LAS VEGAS — IBM used its PartnerWorld at Think 2018 conference here this week to formalize several changes it has made, is making, and will make to its partner programs to cement its efforts help partners make their own transformation, as Big Blue continues its own reinvention around machine learning, analytics and cloud.
In his first keynote as IBM’s global channel chief, John Teltsch told attendees that “IBM has transformed, the ecosystems have transformed, and now we [IBM’s business partner organization] must transform.”
Much of what Big Blue is going after — and urging partners to go after — is complex. The mantra Teltsch and other IBM executives repeated was that partners must build deeper and deeper industry-specific expertise, and then build their own intellectual property into solutions in areas like artificial intelligence, not necessary right in the wheelhouse of the “traditional” reseller partner, but areas of high growth, and high margin potential.
In response to that complexity — and complexity that have heretofore been a reality of PartnerWorld — Teltsch coined 2018 “the year of simplification” for the program, starting with a new partner portal that is better organized, and a new Watson-powered lead engine called Score. Under Score, Teltsch pledged IBM would send more leads to partners, and more specifically, better-qualified leads to the right partners to rapidly close.
The company will also look to simplify some points of partner conflict, as Teltsch described. Under the new program, Big Blue has for the first time “locked in” IBM software customers in its segmentation model for a full year, double the previous lock-in. That matters because where customers sit in IBM’s hierarchy determines much of a partner’s incentive model around that customer. David Wilson, vice president of the company’s partner ecosystem, said that in the past, partners were too often left at best disheartened and at worst feeling cheated when a customer landed and fulfilled by a partner suddenly leapt up the customer segmentation chain, leaving that partner largely frozen out of the business they brought to Big Blue.
In addition to freezing current segmentation for a year — and Teltsch pledging to take that to two years — Wilson said IBM has “disconnected the automatic connection” segmentation in the software business previously created. In other words, if a partner-landed customer suddenly “jumps up” the hierarchy due to business growth or new opportunities, the partner will not automatically be left in the cold.
“There are hundreds of accounts that would get bumped up that have been moved back down because partners were playing a very valuable role,” Wilson said.
Teltsch said that IBM is taking other steps to reduce the potential for channel conflict, including removing commissions for IBM sellers who take deals direct in the commercial space, which by IBM’s definition is now “business partner-fist, business partner-led, and business partner-owned,” he said.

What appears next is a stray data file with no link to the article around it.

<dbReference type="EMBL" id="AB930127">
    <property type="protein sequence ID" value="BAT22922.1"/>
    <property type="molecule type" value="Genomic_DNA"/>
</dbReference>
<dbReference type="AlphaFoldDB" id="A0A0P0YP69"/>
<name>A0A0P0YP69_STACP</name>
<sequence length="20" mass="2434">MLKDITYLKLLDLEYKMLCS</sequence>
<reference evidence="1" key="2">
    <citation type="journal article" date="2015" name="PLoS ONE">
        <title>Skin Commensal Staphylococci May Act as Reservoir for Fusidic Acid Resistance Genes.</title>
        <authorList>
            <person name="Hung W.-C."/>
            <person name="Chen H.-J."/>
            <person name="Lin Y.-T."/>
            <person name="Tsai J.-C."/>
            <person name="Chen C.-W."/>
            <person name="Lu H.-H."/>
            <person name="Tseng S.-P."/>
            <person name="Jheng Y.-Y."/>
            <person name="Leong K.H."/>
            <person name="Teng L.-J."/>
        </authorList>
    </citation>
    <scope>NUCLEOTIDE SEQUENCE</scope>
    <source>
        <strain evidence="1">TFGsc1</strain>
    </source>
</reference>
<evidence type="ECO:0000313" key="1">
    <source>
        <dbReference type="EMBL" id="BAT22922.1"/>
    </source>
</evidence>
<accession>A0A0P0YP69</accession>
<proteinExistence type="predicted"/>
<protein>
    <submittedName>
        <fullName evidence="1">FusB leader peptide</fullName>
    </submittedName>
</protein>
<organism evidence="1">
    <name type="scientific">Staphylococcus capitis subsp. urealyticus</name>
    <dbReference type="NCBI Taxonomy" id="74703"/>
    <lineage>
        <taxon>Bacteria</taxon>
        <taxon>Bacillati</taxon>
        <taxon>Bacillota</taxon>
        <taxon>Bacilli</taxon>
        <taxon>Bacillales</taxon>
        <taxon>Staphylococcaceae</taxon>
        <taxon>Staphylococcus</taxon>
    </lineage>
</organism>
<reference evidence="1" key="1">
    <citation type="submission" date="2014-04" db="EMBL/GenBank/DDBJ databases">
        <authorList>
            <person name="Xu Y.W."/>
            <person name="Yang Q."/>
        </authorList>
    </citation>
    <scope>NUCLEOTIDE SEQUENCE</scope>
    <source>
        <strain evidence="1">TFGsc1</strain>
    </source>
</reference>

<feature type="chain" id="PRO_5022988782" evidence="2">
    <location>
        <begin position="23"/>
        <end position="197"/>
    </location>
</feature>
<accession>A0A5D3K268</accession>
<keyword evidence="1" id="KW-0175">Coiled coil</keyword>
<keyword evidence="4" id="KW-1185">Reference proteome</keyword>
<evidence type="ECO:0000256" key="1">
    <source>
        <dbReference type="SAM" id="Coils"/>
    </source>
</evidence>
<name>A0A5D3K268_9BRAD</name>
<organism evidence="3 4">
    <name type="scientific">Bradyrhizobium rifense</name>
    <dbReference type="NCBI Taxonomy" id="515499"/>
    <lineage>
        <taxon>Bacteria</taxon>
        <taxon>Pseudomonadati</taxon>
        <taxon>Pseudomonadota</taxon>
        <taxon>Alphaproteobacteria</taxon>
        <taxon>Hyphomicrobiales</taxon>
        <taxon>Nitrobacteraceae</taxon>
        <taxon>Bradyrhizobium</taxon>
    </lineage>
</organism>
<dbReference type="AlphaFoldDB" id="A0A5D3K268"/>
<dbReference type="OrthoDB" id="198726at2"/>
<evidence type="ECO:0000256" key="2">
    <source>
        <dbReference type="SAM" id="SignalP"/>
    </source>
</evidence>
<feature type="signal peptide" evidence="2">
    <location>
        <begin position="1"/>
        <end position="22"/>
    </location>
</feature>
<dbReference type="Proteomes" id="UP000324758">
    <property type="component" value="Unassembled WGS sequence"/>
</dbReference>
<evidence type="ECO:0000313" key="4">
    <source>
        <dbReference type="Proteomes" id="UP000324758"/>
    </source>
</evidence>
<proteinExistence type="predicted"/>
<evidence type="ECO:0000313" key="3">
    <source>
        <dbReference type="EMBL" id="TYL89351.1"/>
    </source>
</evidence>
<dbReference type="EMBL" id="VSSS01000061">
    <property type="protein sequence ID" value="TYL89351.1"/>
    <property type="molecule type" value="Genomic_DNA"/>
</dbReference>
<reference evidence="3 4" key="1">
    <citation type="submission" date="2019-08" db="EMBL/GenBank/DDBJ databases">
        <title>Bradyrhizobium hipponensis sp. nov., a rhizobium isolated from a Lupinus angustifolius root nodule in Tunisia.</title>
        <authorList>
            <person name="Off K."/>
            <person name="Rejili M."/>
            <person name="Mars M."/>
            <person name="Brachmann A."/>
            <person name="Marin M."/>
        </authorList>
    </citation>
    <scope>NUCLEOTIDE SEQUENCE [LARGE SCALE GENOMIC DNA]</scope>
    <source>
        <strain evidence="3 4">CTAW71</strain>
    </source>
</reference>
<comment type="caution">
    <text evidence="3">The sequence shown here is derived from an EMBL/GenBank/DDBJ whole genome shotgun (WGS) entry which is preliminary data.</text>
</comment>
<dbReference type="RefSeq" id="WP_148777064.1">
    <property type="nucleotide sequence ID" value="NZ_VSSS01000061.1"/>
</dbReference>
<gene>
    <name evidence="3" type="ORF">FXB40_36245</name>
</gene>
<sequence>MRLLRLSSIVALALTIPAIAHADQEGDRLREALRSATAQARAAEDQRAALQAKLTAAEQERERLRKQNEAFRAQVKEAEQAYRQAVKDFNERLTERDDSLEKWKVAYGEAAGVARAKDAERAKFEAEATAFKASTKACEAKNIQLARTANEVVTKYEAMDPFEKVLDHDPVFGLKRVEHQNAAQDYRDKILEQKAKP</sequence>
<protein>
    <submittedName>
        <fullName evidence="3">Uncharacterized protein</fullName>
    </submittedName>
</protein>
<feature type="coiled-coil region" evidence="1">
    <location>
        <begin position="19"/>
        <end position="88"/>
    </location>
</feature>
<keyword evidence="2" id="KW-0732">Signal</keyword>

The new channel chief outlined the areas in which IBM will offer partner incentives going forward. The client segmentation incentive will reward going after customers at the right level of the aforementioned IBM hierarchy, and is obviously paired with a new client acquisition incentive for bringing the always-sought-after “new logos” to IBM.
Backing up its drumbeat of the need for partners to deliver their own intellectual property as part of solutions, a partner-led solution incentive will provide additional profitability to partners who do just that.
And while Teltsch detailed how IBM is revamping the marketing tools the vendor makes available, and the number and quality of leads its provides partners, another incentive provides additional profitability to those who land customers through their own leads and marketing efforts.
Wrapping up the changes to the program, the company is aiming to make the way it works with partners more flexible. This is an acknowledgment, Teltsch described, that a single partner may look like, and want to engage with, IBM in a number of different ways, depending on the customer, engagement, or solution in question. The new program, he said, allows partners to “mix and match” IBM partner offerings and business models “in the way that best meets your model and your clients’ needs.”
“You can self-select what drives your business to the highest returns,” he said.
The biggest change there is that IBM is pushing hard for partners to ultimately go to market with their own branded solutions, and IBM’s hardware, software and services embedded as part of that. Wilson noted that all partners are now able to embed IBM technologies in their own offerings, a change which typically moves from straight transactional to usage-based subscription. In many cases, as we’ve seen in the MSP community over the last few years with IBM, it moves partners in many cases from a “sell through” model to a “sell to” model in IBM’s eyes.
That change, in turn, could have a significant impact on the size and scale of IBM’s partner programs going forward. Such embedded deals tend to be “straightforward from a margin perspective,” and are more fully automated since they’re based on consumption of a given service or technology, and fully metered.
“There’s not the overhead of processing POs, and doing paperwork. It can allow partners from a net profit perspective to do pretty well without the heavy programs around it,” Wilson said.